As human beings, we rely on our primary caregivers for a longer period of time than any other mammal. Throughout childhood, we look to our parents to provide us with the essentials – food, shelter, and safety. We also look to our parents for consistent emotional support and connection – love, nurturing, compassion, and affection. Even well into our adult lives, we innately rely on our parents or primary caregivers for emotional support.
When there is a strong and stable emotional bond between an infant and his or her parent, a healthy and secure attachment is formed. The infant understands that he can look to his caregiver for comfort and care in times of emotional distress, and this emotional connection provides a vital sense of safety that will typically lead to a healthy and functional development. When an infant or child is adequately cared for, he or she is far more liable to excel in all areas of life. The central nervous system will function effectively, and self-esteem, independence, and the ability to relate and form functional and lasting relationships will likely increase. It has been repeatedly proven that children with secure attachment histories perform far better in nearly all areas. As human beings, are brains are wired to require secure attachment. Crucial early relationships not only ensure a vital sense of safety, but also ensure healthy and functional neurological development.
On the other hand, when secure attachment lacks, children will be emotionally and developmentally stunted. When an infant or young child turns to his or her primary caregiver for emotional comfort and support and is met with taciturnity or abuse, devastating emotional dysregulation will likely occur. When an infant is denied the affection it craves, it will begin to cry, or react with a similar signal of personal distress. When this distress signal is ignored (or worse – when the infant is punished for crying or acting out) the infant will eventually begin finding ways to self-soothe and self-regulate. The infant or young child will withdraw from social interactions, and focus his or her energy on seeking consolation in alternative ways.
This is where the very beginning stages of addictive disorders may begin to develop. Infants who lack healthy and stable attachment bonds are not wired to turn to human beings for solace and support; they will strive to find alternative methods of self-regulation, which will often become ritualistic at some point in young adulthood. Some will turn to over or under-eating, some will turn to drugs or alcohol, some will turn to compulsive sexual gratification. Addictions act as compensatory mechanisms, replacing the calming and normalizing effect that a secure attachment would have provided. Nearly all (if not all) addicts and alcoholics simultaneously suffer from some form of early attachment-related trauma.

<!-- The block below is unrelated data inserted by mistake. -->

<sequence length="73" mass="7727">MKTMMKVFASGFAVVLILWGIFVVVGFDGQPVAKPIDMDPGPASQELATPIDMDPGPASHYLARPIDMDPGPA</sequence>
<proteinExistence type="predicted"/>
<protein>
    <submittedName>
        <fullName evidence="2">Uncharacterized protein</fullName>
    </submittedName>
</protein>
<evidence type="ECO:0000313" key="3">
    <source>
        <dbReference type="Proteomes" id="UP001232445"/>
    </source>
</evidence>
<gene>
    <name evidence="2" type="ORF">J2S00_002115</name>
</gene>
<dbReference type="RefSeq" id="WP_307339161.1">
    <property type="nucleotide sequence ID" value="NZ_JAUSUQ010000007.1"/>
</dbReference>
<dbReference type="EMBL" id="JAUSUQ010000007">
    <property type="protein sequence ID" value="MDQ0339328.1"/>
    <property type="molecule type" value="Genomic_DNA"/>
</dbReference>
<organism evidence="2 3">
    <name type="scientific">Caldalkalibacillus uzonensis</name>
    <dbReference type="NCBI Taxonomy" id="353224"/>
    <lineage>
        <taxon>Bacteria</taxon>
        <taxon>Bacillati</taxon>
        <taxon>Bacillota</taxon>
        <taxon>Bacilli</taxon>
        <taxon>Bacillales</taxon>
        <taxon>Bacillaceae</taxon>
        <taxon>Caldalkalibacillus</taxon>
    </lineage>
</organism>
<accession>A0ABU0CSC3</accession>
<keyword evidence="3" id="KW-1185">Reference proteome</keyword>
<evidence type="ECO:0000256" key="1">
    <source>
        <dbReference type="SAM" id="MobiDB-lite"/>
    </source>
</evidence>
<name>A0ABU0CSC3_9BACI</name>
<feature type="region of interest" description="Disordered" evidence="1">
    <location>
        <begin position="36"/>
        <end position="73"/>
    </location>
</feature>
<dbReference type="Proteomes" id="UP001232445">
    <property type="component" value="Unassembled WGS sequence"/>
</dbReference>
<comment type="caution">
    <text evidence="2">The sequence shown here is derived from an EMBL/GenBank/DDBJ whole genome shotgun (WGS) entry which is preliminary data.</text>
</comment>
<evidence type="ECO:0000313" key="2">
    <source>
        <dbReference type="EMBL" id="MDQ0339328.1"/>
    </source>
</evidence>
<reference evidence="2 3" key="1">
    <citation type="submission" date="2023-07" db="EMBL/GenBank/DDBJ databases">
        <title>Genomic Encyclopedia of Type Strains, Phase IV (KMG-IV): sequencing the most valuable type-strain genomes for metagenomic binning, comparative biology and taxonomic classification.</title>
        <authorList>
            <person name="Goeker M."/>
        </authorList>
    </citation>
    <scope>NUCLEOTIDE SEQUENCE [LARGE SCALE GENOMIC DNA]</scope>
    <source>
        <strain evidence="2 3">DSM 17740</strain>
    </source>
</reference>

Addiction Through the Lens of Trauma
When viewed through the lens of trauma and attachment, clinical issues and addictive disorders tend to make much more sense. For example – Brian began drinking heavily when he was 15 years old. He turned to alcohol whenever he began to feel anxious, sad, or emotionally overwhelmed. Essentially, Brian turned to alcohol in order to self-regulate. Growing up, his mother was an alcoholic, and his father was consistently gone on long business trips. His needs were not met while he was growing up, as he lacked a stable household and the guidance and support of nurturing and capable caregivers. Because Brian was not exposed to the regulatory effect that secure attachment provides, he began looking for viable substitutes. Unfortunately, alcohol always proves to be a temporary and insufficient substitute – after a while, the interpersonal problems that drinking to excess will inevitably cause begin to outweigh the fleeting emotional relief.
Healing from Addiction and Attachment
In order to heal from the lasting wounds of childhood trauma, Brian needed to develop new and effective methods of self-regulation. These methods will vary depending on the individual, but may include things like: calling a close friend or sober support, mindfulness meditation, yoga, or attending a 12-step meeting. Looking into ways to help establish meaningful connections with others and become more grounded and present in the physical body will ultimately help to rewire the brain, replacing addictive tendencies with secure and healthy attachment. Because our brains never stop changing, we are never doomed to a life of relational dysfunction – no matter how lost and helpless we may feel. As soon as the root causes of addiction are identified, healing can begin to occur; and deeply engrained patterns of deregulation and dysfunction can begin to be uncovered and transformed.
We at Next Chapter look at addiction and related disorders through the lens of trauma and attachment. Our comprehensive, male-specific program is geared towards addicts and alcoholics who suffer from unresolved trauma. For more information, please reach us at firstname.lastname@example.org.